5. Rockbund Art Museum
The museum is housed in the Palmer and Turner-designed former Royal Asiatic Society (RAS) building (completed 1932), an Art Deco structure with Chinese motifs like the balcony and octagonal bagua designs in front. When the building was home to the RAS, it once housed a collection of around 15,000 volumes, which miraculously survived World War II and the Cultural Revolution, and can be consulted at the Shanghai Library Bibliotheca Zi-Ka-Wei. Take a peek inside even if you're not interested in the art.
Head back south to Beijing Dong Lu and take a left (going east), past the Peninsula Hotel all the way back to the Bund. The two buildings north of Beijing Dong Lu are the former Banque de L'Indo-Chine (no. 29), a French classic structure built in 1911, and the Glen Line Building (no. 28), built in 1922, both now occupied by the Everbright Bank. The Glen Line Building was the American Consulate for a brief spell after World War II. South of Beijing Dong Lu on the Bund, you'll find:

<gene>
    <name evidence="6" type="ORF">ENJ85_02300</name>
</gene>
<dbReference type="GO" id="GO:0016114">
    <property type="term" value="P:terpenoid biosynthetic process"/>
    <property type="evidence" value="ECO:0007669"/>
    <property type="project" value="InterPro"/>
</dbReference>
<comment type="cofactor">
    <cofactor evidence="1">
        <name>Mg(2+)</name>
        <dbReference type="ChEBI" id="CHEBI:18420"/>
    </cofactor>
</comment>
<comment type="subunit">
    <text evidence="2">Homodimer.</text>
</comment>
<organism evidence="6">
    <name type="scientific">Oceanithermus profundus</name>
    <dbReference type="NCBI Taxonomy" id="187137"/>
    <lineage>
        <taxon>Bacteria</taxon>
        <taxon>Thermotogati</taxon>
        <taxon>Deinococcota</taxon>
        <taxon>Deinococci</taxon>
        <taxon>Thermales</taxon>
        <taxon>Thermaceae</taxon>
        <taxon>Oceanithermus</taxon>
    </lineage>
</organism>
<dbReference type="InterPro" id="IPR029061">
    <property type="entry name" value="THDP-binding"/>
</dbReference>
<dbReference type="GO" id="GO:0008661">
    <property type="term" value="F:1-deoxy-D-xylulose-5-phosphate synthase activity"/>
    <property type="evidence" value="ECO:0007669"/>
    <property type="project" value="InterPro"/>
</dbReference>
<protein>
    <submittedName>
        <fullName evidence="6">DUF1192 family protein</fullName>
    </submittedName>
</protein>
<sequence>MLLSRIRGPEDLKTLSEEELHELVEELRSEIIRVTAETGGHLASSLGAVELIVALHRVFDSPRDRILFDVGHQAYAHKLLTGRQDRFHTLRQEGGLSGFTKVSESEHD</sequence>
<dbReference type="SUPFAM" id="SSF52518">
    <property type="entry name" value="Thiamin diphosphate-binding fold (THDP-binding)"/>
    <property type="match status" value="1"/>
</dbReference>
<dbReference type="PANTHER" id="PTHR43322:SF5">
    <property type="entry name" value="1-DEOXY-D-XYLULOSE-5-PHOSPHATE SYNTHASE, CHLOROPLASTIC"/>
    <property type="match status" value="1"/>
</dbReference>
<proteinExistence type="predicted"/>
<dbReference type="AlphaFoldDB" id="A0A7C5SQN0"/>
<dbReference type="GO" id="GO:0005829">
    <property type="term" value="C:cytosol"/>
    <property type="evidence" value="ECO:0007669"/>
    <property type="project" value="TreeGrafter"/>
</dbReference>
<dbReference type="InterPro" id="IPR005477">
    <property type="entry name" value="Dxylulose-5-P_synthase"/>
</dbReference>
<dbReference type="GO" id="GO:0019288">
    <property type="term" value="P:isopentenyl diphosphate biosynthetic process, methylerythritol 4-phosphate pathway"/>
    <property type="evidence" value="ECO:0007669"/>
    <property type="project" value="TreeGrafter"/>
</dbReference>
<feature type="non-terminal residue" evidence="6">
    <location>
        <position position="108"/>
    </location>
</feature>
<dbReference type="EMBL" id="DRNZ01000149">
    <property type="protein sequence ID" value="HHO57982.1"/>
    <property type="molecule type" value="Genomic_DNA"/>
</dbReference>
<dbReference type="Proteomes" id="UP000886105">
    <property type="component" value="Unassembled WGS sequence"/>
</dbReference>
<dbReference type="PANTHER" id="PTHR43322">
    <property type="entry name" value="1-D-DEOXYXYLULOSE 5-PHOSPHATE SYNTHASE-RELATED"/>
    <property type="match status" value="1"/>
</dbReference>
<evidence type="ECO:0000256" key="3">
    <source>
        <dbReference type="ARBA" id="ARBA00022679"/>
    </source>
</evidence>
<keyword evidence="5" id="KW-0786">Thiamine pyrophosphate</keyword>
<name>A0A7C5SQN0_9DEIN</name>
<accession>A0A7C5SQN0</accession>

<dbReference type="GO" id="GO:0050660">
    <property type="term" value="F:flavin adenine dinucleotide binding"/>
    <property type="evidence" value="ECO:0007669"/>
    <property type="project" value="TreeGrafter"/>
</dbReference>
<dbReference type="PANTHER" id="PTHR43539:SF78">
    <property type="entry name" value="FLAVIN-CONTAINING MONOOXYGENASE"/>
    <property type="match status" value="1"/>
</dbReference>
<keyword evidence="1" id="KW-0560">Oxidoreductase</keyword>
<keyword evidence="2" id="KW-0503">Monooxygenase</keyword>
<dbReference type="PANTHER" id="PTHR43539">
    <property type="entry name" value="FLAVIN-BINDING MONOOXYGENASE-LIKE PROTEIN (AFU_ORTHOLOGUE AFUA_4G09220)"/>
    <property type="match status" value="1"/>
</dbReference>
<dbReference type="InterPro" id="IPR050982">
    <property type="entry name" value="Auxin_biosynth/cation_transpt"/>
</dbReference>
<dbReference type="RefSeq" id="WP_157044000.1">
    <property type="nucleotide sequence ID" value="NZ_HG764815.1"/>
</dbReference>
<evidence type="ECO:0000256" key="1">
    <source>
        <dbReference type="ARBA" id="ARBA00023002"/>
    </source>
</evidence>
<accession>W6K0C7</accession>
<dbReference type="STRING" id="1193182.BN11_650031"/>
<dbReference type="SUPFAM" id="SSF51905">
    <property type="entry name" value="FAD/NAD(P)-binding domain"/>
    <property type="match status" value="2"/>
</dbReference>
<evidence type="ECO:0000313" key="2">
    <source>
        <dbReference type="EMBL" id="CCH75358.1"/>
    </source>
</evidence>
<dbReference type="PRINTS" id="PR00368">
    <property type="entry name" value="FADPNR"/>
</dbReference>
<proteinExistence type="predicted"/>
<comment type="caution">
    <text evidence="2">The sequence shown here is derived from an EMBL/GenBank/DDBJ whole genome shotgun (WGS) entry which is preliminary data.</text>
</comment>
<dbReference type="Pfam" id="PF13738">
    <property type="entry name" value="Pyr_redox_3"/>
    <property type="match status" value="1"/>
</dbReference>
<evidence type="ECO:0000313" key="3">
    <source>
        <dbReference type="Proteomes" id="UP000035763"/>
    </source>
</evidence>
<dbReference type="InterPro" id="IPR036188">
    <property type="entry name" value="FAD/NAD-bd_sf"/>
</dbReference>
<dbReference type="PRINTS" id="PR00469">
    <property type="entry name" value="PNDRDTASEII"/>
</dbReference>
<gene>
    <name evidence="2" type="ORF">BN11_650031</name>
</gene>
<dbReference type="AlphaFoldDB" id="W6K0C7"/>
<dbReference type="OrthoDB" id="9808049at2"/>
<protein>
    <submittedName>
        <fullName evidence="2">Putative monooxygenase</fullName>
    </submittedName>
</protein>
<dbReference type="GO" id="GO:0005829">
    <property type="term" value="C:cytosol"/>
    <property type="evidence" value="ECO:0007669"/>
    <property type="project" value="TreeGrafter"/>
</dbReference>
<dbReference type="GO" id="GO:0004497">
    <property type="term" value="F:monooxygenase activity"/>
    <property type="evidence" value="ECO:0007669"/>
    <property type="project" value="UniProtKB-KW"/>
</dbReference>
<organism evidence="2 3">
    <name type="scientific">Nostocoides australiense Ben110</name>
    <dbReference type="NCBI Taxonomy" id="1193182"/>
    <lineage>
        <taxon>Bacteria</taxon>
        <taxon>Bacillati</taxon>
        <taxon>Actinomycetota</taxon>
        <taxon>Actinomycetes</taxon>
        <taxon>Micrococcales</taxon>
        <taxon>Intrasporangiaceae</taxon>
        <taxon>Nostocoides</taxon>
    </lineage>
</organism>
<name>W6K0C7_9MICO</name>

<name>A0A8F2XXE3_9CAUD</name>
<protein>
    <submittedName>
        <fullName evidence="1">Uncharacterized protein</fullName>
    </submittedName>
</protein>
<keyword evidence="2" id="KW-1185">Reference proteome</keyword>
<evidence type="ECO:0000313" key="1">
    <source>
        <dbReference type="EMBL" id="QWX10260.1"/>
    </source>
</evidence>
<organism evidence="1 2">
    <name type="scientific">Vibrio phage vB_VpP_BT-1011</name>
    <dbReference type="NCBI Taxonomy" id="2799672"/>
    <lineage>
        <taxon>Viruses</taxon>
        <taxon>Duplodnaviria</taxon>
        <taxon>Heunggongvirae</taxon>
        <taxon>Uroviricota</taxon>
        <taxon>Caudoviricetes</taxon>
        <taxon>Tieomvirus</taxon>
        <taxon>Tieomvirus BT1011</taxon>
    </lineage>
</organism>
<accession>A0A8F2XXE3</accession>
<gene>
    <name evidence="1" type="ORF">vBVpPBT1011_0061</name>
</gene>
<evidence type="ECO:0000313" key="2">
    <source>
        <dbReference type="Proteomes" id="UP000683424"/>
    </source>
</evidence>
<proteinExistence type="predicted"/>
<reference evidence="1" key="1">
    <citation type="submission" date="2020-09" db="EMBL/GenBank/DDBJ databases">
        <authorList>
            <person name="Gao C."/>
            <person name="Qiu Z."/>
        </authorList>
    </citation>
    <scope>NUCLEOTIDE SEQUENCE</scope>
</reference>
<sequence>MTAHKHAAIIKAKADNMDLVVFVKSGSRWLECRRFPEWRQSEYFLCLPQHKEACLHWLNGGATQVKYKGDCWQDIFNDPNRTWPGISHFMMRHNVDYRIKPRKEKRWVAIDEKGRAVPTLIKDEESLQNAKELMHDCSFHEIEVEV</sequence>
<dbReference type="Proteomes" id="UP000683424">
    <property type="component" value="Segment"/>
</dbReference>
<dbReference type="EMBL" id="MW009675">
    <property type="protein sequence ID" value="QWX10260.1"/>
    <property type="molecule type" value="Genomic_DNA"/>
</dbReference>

6. Jardine Matheson Building (No. 27, now the Shanghai Foreign Trade Building)
Completed in 1922, this was one of the first and most powerful foreign trading companies to take root in Shanghai. Its founders, Scotsmen William Jardine and James Matheson, had been some of the earliest profiteers from the opium trade. Next door is the former Yangtze Insurance Building (no. 26, now the Agricultural Bank of China), built in 1916. The building at no. 24 Zhongshan Dong Yi Lu is now the Industrial & Commercial Bank of China (formerly the Yokohama Specie Bank), possessed of a nicely restored lobby and worth a quick peek to whet your appetite for the splendors that lie ahead.